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The Daily Wildcat


    Review: Kishi Bashi gets woefully orchestral with ‘Sonderlust’


    Way back when, some caveman took time off from hunting and wrote the first-ever song. It was likely a prehistoric love ballad.

    Music and love go hand in hand, and the natural response to falling in (or out) of love is to express the joy and sorrow musically. To love is to be human, and good music illuminates that practice. With his third LP Sonderlust, indie pop artist Kishi Bashi, whose real name is Kaoru Ishibashi, shines a light on the classic subject of a love gained, lost and found once more.

    Given the over-saturation of love songs, Sonderlust offers a refreshing look at relationships under the songwriting microscope. As the album progresses track by track, a story unfolds of two lovers—from the elation of a blossoming relationship (“m’lover”), to a heartbreaking separation (“Say Yeah”) and the soul-searching that’s induced by heartbreak before an eventual reconciliation (“Honeybody”).

    It doesn’t take a detective to draw autobiographical parallels between this story and Kishi Bashi himself, who has described Sonderlust as an album “forged through heartbreak.” The heartbreak stems from a period of separation in his marriage of 13 years, an experience that called into question all Ishibashi knew about love.

    “This album is straight from my soul. I questioned everything about what it means to love and desire—the difference between loving someone and being in love,” Ishibashi said in a press release.

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    It would be remiss to not touch on the name of the album, which comes from the invented word “sonder” as part of writer John Koenig’s project “The Dictionary of Obscure Sorrows,” which creates words that capture ineffable human experiences.

    Sonder is defined by Koenig as “the realization that each random passerby is living a life as vivid and complex as your own.” Sonderlust, by extension, would be the search for this realization—to connect with those random passersby and the complexity that results from two human lives colliding.

    It’s the tragic desire for and impossibility of this connection that powers Sonderlust, manifesting itself in each of the album’s 10 tracks. The lead track “m’lover” simultaneously captures the elation of falling in love while planting the seeds for a relationship that will have to one day face reality.

    Lyrics like “Could you be her / Would you feel together and inebriated / Enabling every fable we were never meant to be but together” exhibit this truth. Underneath the lyrics, the hallmarks of the Kishi Bashi sound run in the track’s blood: an upbeat rhythm, cascading violin strings and a tone reminiscent of a room filled to the brim with party balloons.

    It’s the dissonance between that bubblegum “poptimism” and the devastating heartbreak that make Sonderlust Kishi Bashi’s best album to date.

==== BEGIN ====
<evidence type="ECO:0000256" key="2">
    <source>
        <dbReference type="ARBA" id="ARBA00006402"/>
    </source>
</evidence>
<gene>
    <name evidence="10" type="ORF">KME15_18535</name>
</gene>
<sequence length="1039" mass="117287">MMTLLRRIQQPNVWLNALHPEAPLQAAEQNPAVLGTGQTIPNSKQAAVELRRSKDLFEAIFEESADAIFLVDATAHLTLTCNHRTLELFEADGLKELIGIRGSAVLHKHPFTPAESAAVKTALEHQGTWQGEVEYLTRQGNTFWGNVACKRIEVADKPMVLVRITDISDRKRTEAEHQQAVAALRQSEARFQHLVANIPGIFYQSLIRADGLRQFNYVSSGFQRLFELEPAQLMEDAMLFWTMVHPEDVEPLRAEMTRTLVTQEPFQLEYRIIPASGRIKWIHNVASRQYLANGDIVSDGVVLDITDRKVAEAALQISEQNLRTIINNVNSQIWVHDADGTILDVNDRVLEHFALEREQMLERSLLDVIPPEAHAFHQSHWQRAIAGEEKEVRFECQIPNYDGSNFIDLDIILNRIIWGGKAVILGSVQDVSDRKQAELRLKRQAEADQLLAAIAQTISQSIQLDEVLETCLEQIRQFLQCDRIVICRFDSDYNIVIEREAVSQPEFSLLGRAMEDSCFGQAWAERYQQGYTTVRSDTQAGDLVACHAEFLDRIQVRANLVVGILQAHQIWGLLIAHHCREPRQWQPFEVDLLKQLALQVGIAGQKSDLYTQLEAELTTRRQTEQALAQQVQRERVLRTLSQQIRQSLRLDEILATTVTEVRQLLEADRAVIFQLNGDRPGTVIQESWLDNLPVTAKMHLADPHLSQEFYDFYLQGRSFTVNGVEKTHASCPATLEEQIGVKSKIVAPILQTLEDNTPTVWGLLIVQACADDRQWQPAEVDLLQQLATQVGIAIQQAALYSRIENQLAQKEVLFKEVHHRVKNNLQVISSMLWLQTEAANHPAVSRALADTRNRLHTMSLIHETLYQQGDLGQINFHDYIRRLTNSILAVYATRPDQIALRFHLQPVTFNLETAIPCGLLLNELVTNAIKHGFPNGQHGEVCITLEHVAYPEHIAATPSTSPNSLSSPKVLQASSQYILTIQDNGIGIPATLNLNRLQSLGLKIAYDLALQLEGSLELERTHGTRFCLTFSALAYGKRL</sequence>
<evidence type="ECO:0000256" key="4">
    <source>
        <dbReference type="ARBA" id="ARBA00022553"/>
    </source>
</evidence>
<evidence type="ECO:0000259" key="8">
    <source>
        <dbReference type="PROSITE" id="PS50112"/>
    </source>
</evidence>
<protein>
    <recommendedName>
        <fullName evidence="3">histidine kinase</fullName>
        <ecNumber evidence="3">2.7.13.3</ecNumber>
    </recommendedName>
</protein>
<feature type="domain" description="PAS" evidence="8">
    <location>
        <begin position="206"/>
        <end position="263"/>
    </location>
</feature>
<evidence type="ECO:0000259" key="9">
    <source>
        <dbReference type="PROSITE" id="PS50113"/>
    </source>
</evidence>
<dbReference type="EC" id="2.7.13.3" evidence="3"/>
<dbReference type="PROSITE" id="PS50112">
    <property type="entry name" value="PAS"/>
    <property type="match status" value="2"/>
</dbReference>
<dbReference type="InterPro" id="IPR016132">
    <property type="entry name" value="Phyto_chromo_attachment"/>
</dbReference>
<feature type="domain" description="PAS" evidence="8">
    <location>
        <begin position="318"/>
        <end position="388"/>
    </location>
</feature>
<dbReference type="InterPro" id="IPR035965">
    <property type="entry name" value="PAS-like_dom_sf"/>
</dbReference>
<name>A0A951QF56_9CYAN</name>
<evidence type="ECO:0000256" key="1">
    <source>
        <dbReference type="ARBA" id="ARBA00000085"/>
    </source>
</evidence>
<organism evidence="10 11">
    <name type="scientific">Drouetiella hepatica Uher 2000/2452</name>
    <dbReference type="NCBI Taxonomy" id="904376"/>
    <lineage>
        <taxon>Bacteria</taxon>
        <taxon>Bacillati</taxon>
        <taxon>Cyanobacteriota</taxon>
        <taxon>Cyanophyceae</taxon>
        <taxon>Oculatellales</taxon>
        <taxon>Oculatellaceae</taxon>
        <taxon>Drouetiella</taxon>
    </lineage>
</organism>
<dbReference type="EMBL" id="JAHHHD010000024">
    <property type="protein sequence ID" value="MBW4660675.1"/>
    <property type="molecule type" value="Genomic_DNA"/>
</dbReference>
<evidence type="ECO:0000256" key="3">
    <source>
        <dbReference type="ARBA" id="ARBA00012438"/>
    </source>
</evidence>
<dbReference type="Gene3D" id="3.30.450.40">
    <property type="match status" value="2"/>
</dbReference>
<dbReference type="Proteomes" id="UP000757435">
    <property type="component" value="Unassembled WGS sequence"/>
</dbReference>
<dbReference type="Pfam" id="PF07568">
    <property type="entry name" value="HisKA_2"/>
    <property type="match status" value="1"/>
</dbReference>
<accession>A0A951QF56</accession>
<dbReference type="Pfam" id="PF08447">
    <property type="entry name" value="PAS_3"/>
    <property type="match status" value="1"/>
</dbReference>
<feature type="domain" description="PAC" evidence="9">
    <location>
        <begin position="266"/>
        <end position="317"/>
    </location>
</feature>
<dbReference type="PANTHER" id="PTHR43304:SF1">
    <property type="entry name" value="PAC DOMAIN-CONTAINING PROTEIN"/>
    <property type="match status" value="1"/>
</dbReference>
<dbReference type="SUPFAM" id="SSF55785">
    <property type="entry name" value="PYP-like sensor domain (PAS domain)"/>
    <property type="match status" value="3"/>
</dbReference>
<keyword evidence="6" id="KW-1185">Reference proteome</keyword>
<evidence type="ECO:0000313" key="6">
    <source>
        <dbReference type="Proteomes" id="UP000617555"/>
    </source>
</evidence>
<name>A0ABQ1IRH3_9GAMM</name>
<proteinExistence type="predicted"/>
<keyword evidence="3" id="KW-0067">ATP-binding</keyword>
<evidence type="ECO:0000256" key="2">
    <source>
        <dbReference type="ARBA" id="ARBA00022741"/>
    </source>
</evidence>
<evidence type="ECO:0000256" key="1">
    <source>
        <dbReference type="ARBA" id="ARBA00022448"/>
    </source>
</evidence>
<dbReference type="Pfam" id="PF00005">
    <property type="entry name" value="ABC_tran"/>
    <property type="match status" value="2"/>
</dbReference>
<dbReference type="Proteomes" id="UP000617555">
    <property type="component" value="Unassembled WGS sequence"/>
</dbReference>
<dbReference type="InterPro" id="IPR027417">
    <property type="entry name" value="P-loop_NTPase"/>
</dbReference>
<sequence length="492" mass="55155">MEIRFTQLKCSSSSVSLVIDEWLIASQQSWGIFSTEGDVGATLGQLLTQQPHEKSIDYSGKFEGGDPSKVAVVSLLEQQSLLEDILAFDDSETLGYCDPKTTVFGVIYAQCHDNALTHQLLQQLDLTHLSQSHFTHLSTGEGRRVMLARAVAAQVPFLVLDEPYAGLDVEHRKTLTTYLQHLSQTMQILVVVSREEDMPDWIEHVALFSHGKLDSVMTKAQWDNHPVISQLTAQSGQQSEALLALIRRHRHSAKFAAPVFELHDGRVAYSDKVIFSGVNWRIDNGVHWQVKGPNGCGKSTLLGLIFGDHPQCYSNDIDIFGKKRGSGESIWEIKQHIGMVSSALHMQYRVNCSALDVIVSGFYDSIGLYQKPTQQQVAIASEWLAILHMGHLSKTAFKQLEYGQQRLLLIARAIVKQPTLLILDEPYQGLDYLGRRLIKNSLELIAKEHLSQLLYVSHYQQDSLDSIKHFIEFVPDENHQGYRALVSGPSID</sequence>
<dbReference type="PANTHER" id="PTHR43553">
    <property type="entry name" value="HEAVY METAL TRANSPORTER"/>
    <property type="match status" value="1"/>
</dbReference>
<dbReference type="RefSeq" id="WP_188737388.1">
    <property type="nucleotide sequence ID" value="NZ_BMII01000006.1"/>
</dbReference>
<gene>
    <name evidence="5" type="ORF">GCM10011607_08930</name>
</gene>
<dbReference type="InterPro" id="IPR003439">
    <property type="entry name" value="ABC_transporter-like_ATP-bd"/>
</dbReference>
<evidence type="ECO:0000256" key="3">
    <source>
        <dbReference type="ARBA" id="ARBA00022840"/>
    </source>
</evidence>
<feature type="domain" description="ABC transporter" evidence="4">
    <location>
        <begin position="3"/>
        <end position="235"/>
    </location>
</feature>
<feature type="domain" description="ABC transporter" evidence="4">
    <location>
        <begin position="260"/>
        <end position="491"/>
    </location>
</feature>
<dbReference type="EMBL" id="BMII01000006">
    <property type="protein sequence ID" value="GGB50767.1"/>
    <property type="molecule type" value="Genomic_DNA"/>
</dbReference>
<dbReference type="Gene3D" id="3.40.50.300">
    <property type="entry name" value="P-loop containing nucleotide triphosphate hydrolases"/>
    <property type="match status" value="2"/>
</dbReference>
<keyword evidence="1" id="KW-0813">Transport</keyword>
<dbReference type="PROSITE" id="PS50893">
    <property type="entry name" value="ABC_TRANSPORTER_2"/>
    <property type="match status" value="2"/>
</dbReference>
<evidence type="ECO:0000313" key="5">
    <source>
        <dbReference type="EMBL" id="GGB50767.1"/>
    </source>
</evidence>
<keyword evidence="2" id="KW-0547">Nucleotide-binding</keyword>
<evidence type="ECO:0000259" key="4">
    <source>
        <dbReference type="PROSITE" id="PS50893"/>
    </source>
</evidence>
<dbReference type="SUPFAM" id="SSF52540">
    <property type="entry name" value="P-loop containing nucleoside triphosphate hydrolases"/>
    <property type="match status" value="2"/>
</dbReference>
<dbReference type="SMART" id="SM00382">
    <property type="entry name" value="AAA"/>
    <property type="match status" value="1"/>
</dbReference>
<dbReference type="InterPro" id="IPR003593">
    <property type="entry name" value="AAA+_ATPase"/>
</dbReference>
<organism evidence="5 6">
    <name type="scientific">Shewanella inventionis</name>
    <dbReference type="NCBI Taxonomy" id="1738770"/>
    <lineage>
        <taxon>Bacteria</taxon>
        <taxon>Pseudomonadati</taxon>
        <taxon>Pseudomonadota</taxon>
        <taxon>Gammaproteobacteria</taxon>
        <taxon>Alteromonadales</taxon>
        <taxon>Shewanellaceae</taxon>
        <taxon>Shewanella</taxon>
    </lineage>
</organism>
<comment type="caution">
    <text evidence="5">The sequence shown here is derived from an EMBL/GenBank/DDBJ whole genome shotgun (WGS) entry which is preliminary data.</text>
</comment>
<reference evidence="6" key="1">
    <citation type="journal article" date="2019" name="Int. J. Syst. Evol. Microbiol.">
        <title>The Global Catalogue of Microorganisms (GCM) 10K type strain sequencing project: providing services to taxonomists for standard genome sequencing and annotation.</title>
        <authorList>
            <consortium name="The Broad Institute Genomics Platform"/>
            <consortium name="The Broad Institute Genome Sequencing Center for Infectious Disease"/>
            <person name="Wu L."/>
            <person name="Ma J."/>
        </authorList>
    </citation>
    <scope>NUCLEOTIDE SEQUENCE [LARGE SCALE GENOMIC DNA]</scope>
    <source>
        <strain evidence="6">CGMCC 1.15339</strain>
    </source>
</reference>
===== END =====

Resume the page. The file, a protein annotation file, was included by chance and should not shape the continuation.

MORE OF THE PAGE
The sweetness of the baroque pop flute solo in “Say Yeah” distracts from the tragic lyrics, “If I really love you / I’ll be waiting for you / That I really want you too / Say yeah.”

    It’s a musical magic trick; the sound distracts while the lyrics slowly slip a knife between the listener’s ribs, directly into their heart.

    This occurs many times throughout the album, such as in “Why Don’t You Answer Me.” The swelling orchestral sound drops out to leave just the singer and an acoustic strum, where he makes an allusion to the couple’s child with the line, “Hey! Before there was three / there was one / the loneliest of all the numbers.” There is an emotional sucker punch disguised behind Kishi Bashi’s upbeat pop sound.

    Sonderlust offers the most “colorful” Kishi Bashi LP to date, with many songs building a soundscape akin to a ride in a washing machine with a sci-fi-themed kaleidoscope for company.

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    Funky sounds abound, and with Ishibashi’s composing roots, they always feel larger than life, particularly in the film score-like track “Ode to My Next Life.” Despite the zany sounds, the album also marks a departure from the thickly layered sounds that populate previous albums 151a and Lighght.

    Kishi Bashi separates from the pack of traditional love ballads with Sonderlust, largely as a result of the raw honesty and heartbreak at the center of the album. While the album does boast a stronger first half than second, a problem present in previous albums, the songwriting and top-notch production quality make this album Ishibashi’s most mature effort.

    The album does have a happy ending with the upbeat “Honeybody,” a high point of the album both thematically and musically. The song, much like Sonderlust as a whole, offers a refreshing take on love: We are too complex of beings to live out a fairy tale romance. Love is hard, people are complex and life collides between the two.

    Real love isn’t simple, but it is beautiful.

    Follow Alex Furrier on Twitter

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